A few years ago, Claire Burns passed on the opportunity to become a kinky couple’s pet.
“I’ve been in BDSM relationships, and about three years ago I was looking around online, hoping to become a couple’s third,” she says. “Then I met Master and slave.”
She decided the arrangement they were offering wasn’t for her. As their pet she’d have about the same level of independence as when she was in her early teens and living with her parents.
The couple made a lasting impression, however. Burns’s experience was limited mostly to kinky relationships that were acted out only in the bedroom, but Master and slave were committed to a public BDSM lifestyle. Burns was struck by how “normal” they seemed in spite of this.
“I think when we think of kink, we sometimes have this image of vampyness or super sexiness or people who are always in leather,” she says with a playful growl. “But that wasn’t the case with them, and the juxtaposition of their lifestyle and their normalcy was really intriguing.”
Burns wrote the farcical Human Furniture in part because of this experience. She wanted to write a play that would toy with people’s preconceptions about BDSM relationships.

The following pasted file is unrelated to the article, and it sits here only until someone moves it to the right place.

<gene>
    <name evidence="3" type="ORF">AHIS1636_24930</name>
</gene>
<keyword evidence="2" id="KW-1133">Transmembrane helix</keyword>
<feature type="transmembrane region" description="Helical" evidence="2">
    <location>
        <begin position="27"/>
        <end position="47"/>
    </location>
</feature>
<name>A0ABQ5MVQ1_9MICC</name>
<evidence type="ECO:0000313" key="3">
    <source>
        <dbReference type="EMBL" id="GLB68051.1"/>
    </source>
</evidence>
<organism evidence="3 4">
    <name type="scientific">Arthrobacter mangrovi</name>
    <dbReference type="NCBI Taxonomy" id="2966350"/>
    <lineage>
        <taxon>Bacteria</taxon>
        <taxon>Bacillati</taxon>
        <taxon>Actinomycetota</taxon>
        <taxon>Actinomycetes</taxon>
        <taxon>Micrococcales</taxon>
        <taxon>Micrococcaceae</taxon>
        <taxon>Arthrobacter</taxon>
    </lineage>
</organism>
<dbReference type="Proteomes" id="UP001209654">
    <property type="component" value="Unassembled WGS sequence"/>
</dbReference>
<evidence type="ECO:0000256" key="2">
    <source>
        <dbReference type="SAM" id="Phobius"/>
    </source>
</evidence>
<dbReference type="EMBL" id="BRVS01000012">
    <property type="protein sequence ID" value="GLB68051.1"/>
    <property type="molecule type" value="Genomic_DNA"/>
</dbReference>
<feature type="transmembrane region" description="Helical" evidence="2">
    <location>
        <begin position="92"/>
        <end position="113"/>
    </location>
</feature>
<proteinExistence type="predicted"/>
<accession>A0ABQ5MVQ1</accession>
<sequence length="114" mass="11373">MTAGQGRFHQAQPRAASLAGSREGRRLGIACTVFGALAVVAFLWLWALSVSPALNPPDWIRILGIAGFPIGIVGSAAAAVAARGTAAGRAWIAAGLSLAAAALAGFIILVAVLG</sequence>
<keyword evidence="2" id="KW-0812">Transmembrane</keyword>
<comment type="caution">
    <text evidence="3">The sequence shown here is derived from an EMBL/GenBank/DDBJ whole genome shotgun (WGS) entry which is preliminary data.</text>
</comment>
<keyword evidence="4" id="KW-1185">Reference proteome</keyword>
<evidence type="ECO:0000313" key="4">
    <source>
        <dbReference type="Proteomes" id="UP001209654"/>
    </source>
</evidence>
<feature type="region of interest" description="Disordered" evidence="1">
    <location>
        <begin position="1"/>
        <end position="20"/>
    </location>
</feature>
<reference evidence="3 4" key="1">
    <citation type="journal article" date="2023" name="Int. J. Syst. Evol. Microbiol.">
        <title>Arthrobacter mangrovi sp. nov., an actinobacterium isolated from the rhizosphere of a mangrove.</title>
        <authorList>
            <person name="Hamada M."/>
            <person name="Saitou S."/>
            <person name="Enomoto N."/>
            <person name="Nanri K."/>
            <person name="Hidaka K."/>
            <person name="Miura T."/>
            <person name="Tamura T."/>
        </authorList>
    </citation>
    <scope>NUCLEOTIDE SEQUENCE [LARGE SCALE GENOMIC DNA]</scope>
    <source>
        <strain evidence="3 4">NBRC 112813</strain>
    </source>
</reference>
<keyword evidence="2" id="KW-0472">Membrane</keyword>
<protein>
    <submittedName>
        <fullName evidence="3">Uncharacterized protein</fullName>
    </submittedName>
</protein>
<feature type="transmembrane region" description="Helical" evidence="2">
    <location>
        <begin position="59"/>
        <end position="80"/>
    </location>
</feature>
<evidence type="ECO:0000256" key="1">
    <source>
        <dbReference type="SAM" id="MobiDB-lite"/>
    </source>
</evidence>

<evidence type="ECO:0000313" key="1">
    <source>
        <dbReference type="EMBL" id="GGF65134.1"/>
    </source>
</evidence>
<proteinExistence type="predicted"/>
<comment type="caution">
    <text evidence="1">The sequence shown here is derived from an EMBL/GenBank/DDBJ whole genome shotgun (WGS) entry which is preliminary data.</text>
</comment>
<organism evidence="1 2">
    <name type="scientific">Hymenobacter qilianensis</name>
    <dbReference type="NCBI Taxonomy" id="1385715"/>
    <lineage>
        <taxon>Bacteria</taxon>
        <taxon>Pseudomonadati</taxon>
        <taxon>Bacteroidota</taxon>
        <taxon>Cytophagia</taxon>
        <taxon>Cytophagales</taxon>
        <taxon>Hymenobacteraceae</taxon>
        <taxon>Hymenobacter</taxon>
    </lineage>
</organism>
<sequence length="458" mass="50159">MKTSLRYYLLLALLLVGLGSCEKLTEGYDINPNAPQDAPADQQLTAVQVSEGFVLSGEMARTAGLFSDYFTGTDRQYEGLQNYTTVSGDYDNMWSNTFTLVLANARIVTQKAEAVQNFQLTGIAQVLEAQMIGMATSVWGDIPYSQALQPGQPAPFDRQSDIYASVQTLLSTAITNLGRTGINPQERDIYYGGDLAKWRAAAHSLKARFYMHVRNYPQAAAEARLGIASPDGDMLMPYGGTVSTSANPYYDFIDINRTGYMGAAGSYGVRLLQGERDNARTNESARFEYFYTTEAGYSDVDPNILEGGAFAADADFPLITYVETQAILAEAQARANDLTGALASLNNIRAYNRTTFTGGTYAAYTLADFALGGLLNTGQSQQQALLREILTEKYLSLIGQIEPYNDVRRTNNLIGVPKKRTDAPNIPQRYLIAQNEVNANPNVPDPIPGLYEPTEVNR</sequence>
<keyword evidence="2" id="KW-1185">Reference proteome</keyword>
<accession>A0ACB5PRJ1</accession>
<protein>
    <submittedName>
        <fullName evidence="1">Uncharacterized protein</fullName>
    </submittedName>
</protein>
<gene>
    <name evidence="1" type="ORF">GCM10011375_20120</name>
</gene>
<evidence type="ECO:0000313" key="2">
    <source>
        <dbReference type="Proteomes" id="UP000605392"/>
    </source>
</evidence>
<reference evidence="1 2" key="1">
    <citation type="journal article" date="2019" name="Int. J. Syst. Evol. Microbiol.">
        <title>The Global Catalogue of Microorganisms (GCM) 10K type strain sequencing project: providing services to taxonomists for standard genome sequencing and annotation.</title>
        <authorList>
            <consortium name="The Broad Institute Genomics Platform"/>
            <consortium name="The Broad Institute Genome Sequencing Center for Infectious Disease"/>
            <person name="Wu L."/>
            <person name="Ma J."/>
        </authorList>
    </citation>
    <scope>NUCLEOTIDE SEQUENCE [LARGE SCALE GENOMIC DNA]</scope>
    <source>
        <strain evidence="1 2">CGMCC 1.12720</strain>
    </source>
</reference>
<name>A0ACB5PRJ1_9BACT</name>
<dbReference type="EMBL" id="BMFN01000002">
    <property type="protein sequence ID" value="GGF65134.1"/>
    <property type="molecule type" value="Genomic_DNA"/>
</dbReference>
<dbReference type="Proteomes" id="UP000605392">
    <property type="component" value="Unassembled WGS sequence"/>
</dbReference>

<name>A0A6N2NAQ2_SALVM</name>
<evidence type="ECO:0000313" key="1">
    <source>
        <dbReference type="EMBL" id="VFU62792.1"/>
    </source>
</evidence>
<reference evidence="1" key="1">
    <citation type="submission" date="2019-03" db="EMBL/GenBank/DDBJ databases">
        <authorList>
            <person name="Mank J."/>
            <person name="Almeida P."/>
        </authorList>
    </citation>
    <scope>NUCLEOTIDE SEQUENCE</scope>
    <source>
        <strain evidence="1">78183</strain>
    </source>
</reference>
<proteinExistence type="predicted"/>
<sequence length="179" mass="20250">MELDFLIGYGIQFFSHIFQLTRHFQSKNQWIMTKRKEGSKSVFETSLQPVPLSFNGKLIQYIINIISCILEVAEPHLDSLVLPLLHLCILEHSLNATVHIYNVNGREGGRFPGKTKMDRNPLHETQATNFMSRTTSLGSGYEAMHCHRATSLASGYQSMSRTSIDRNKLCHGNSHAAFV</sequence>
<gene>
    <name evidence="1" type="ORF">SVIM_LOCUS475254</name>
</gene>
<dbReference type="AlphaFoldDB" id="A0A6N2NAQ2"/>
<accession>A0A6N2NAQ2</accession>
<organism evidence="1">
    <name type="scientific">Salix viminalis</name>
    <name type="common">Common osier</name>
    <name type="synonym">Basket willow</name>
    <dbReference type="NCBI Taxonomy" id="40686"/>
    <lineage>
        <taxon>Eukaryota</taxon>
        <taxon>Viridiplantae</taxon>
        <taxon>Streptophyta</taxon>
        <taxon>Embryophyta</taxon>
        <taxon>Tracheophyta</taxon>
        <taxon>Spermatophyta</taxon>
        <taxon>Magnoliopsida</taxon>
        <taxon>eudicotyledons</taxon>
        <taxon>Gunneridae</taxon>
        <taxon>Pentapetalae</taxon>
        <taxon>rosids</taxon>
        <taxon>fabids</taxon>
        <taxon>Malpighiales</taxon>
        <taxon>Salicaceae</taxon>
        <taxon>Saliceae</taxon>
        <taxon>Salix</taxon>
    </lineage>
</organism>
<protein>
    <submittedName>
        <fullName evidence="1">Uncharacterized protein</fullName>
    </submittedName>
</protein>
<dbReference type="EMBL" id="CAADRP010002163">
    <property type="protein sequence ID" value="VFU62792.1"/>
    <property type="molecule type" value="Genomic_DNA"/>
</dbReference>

The play is about Master, slave and pet (Master is male, both slave and pet are female), and it’s the most important day ever. Master’s waiting to hear about a possible promotion, and slave’s planning a party for pet. The party celebrates pet’s coming out as the third in their polyamorous relationship.
Farce is largely about subverting norms; authority figures often end up as fools, the people with the least power. In Human Furniture, Master frequently comes off as comically nerdy or needy.
Master, slave and pet are into forniphilia — where a submissive is treated as an inanimate object, often furniture — and pet wants the party to be Beauty and the Beast–themed so that she can be Lumière, but slave is a pony girl, so they go with a farm theme instead.
“There’s a big build-up on this day. Everyone’s invested. Then, because it’s farce, things start to go wrong,” Burns says. The obstacles include the arrival of Master’s boss, a drunken co-worker and the prying of a nosy neighbour — their relationship could be exposed at any time!
Burns hopes her inspiration, the real-life Master and slave, come to see the play. “I’d love for them to come because honestly it’s not offensive. I think they’d find it funny.”